The UK's trade deficit widened beyond analysts' consensus in September, showing that the economic recovery remains largely domestic.
New ONS data showed that the deficit on goods and services widened to £2.8bn, a big increase on August's revised figure of £1.8bn. Economists had predicted a gap of £2.3bn and the figure is much larger than the monthly average for the year to date of £2.4bn.
Imports rose by £1.8 billion in September 2014; the largest monthly increase since March 2012 – largely down to the increase in oil imports from non-EU countries.
UK exports can expect to remain sluggish as long as demand continues to languish in its top export market – the eurozone. The strength of the pound has risen considerably over the past year. The fact that this makes British goods more expensive for foreign buyers is a further challenge for UK exporters.
And analysts are predicting the deficit to widen further still over the coming months, with consumer imports also looking likely to increase.
"With relatively import-intensive retail spending and investment continuing to drive the UK's economic recovery, we do not expect the trade deficit to narrow much over the course of the year," said Maeve Johnston, UK economist at Capital Economics.
"Further ahead, we remain optimistic that exporters will benefit from stronger global growth next year and that the economy can still rebalance towards the external sector over the medium term. But for now the onus remains firmly on domestic demand to sustain the economic recovery," she added.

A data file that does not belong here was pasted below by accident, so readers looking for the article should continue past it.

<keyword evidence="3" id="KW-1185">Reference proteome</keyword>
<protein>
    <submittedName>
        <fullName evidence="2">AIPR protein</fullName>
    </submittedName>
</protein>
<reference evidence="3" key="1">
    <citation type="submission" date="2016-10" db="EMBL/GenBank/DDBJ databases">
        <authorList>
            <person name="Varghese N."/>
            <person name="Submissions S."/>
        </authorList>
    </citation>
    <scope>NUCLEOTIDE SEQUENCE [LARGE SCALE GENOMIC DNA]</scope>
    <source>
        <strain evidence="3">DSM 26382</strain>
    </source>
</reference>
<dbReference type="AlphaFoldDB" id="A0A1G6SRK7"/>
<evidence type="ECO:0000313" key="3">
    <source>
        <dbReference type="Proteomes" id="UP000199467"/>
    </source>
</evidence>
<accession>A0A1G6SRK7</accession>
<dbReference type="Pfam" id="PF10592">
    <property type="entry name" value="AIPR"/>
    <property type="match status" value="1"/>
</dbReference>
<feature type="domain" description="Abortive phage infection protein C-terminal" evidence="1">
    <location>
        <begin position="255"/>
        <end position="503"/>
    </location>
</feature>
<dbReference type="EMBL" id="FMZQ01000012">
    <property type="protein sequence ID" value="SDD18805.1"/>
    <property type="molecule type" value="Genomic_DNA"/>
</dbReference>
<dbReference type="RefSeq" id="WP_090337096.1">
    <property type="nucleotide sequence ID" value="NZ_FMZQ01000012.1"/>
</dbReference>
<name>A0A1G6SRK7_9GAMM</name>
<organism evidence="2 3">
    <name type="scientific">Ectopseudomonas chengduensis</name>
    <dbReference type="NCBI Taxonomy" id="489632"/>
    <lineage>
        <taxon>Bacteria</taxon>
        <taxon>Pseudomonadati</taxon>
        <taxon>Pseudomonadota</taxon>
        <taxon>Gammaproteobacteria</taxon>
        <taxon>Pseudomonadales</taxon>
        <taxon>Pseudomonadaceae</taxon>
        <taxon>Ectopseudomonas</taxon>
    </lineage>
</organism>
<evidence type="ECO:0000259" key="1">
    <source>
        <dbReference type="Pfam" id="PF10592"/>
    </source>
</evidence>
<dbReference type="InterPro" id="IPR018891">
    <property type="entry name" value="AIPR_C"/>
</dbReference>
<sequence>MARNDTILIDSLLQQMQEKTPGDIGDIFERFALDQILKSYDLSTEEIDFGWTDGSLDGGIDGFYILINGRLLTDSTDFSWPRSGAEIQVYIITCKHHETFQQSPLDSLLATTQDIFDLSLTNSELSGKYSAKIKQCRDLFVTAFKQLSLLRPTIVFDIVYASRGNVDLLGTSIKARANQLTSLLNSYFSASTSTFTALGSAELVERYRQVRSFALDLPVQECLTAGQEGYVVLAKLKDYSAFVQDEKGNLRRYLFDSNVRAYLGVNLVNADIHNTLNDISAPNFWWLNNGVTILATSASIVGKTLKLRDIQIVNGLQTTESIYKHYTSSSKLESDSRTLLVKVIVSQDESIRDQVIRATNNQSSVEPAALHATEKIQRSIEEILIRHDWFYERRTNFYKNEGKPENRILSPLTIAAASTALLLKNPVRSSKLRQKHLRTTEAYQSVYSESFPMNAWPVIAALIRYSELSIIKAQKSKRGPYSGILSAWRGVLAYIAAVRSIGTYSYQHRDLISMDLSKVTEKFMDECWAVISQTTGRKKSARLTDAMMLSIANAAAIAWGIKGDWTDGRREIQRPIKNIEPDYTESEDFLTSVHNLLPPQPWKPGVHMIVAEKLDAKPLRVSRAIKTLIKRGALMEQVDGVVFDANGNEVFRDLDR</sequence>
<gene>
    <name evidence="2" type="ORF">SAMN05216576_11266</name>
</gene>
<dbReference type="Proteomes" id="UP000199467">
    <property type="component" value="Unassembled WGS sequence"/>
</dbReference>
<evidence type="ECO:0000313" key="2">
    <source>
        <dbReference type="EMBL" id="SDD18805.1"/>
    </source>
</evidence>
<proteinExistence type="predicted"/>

The pound held steady against the dollar ahead of the trade data, but fell slightly against the euro.
Given the worsening trading relationship with Russia, in the face of rising tensions in Eastern Ukraine, it's widely thought that the UK is looking to diversify its energy imports. The US has a ban on the export of crude, which came into place in 1976, but policymakers are currently looking at ways of negotiating its removal, as part of the ongoing EU-US free trade discussions.
At a meeting in London yesterday Portugal's Secretary of State for Europe Bruno Maçães said that the possibility of an energy charter, which would pre-empt the Transatlantic Trade and Investment Partnership (TTIP), had been floated at a recent meeting of EU foreign ministers in Rome.
Better energy-related news for the UK government came in the form of October's "notable" new oilfield discovery in the North Sea, flow-tested at a maximum 5,350 barrels per day.
Named "Marconi" by GF Suez and "Vorlich" by BP, the discovery has been described as "encouraging" by Ruud Zoon, the boss of GF Suez's UK subsidiary.
Robert Wine, a BP spokesperson, told IBTimes UK that the field was "not at the scale" of the big finds of the 1970s and early 1980s but that it is "a good discovery for the stage the North Sea" is at. The North Sea is a mature basin that has been producing for more than 40 years.